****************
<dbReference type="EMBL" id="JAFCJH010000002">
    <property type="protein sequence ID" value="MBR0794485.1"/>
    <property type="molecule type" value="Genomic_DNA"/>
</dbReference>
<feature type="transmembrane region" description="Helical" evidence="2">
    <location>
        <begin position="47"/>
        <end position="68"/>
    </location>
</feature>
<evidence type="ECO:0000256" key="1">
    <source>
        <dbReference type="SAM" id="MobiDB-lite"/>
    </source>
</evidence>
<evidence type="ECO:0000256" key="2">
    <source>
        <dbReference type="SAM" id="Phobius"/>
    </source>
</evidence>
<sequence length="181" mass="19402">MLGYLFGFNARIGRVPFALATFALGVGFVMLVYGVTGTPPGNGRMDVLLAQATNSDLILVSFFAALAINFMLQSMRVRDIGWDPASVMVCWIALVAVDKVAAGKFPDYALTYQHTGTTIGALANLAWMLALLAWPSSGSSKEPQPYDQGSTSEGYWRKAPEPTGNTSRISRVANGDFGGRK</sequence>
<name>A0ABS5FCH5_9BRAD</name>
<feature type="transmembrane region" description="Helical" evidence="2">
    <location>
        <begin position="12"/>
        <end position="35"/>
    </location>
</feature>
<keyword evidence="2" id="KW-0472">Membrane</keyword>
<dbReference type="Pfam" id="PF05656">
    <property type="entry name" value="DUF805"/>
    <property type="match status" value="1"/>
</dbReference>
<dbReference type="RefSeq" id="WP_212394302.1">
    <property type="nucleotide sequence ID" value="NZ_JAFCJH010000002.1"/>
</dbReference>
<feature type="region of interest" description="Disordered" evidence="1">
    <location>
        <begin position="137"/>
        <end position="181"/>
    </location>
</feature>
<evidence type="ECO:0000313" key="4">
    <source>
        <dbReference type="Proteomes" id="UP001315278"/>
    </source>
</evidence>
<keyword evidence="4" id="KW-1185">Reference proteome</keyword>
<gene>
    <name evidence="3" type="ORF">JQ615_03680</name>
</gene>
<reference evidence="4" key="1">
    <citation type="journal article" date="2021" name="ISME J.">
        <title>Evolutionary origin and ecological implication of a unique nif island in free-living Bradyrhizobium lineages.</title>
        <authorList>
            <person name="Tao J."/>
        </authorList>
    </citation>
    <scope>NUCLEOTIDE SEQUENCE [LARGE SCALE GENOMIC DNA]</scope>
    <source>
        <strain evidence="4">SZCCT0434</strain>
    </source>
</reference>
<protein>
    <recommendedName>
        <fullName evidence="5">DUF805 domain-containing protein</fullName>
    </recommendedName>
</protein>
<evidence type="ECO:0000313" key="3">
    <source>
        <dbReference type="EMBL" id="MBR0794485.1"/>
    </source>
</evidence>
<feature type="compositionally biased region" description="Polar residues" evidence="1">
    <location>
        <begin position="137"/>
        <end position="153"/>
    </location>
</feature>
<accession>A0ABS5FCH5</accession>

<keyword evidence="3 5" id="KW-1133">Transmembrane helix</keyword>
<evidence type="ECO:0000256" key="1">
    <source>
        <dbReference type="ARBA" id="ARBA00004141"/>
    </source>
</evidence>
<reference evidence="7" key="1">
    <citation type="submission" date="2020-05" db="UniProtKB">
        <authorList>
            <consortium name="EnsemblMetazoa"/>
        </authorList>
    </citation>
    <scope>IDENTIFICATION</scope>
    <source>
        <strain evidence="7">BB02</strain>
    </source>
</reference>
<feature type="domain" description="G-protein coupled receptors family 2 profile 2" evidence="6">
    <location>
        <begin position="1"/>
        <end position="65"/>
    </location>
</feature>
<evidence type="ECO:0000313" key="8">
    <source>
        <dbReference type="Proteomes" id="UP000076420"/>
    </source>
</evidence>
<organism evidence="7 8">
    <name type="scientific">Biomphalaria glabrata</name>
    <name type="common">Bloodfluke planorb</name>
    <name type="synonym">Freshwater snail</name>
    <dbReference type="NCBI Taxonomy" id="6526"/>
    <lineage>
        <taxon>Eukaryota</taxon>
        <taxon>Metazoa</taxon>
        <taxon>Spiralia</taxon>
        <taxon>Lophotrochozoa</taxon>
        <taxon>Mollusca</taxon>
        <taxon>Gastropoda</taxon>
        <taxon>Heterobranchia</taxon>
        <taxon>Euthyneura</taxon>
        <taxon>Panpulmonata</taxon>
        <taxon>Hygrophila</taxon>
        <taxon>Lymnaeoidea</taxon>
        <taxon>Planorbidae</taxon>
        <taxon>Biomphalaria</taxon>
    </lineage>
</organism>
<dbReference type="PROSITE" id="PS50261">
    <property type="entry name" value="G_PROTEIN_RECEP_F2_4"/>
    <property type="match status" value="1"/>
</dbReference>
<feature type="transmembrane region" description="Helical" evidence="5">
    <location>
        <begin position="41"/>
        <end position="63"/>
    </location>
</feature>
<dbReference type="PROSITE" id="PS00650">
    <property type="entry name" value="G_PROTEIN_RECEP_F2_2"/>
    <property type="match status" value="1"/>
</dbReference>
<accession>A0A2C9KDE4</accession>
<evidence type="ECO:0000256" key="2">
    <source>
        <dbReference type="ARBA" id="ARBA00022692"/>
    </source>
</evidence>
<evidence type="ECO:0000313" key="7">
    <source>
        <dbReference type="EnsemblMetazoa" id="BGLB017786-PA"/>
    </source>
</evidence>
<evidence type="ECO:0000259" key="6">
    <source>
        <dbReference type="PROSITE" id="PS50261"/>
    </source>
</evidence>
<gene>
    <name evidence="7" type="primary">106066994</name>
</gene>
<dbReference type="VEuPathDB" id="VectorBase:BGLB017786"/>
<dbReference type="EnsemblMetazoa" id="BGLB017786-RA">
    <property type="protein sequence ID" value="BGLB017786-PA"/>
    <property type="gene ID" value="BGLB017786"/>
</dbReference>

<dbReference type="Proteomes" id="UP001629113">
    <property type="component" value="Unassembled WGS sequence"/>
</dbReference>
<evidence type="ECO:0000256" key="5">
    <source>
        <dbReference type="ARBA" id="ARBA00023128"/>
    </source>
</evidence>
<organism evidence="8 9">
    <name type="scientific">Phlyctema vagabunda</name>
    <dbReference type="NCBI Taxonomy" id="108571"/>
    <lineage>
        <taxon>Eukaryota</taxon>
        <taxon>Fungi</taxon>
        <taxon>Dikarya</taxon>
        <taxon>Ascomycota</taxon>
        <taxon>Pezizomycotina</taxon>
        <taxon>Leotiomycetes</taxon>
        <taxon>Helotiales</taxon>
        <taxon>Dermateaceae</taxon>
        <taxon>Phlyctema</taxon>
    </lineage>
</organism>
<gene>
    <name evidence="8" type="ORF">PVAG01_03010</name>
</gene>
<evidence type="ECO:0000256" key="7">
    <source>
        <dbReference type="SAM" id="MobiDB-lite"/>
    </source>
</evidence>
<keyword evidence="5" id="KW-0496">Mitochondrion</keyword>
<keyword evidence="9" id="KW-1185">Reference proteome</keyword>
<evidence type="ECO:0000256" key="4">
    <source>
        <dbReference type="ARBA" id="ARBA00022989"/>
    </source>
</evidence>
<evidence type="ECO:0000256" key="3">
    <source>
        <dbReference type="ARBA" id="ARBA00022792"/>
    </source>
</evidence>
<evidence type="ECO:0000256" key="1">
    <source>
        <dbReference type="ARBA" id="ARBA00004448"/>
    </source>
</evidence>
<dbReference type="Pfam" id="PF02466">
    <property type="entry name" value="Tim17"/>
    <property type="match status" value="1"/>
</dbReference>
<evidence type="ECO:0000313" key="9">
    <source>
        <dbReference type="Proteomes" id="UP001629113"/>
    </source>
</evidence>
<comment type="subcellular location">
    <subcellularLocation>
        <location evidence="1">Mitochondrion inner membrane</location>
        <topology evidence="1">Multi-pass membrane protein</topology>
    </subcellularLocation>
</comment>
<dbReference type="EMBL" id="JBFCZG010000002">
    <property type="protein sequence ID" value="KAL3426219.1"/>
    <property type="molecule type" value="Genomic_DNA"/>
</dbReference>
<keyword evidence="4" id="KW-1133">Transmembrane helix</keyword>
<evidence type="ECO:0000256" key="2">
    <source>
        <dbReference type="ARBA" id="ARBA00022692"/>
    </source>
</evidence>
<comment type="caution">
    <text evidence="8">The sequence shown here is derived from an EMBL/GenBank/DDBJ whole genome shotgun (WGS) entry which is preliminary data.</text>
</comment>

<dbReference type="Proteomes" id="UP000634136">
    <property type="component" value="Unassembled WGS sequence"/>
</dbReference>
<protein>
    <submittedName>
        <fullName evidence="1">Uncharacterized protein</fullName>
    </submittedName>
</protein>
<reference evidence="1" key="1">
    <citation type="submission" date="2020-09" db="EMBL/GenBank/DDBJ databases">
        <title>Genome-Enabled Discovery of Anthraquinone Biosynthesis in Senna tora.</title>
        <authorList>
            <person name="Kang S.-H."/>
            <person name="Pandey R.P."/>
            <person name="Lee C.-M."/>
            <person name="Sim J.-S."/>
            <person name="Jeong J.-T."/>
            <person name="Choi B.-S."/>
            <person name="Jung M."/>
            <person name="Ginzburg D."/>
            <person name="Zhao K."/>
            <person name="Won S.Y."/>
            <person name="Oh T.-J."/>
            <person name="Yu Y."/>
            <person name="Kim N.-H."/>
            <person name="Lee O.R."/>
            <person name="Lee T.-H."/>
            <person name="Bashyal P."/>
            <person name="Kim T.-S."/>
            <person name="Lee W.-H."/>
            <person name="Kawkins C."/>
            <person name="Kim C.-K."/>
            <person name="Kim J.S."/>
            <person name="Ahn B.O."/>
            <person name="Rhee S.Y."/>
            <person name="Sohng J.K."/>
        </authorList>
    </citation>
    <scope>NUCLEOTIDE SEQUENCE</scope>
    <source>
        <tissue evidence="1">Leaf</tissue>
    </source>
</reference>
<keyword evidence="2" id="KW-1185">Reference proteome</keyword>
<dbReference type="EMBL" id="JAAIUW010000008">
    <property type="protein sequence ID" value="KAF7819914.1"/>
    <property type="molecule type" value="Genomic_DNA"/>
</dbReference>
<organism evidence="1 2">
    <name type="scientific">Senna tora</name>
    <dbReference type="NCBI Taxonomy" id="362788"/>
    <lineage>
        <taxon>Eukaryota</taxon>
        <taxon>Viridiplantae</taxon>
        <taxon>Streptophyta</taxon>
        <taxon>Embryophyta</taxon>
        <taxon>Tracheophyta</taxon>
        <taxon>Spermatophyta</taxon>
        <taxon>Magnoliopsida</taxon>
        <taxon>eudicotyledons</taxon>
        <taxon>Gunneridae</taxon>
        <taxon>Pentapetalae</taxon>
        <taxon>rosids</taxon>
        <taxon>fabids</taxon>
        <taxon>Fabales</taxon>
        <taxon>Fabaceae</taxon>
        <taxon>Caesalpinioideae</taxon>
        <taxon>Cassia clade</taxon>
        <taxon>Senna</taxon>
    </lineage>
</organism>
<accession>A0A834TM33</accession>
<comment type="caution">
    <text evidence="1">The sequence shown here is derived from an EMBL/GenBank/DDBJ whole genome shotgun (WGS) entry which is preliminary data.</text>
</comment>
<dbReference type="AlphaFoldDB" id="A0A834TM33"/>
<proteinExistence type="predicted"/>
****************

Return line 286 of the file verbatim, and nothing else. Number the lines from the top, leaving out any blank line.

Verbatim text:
</reference>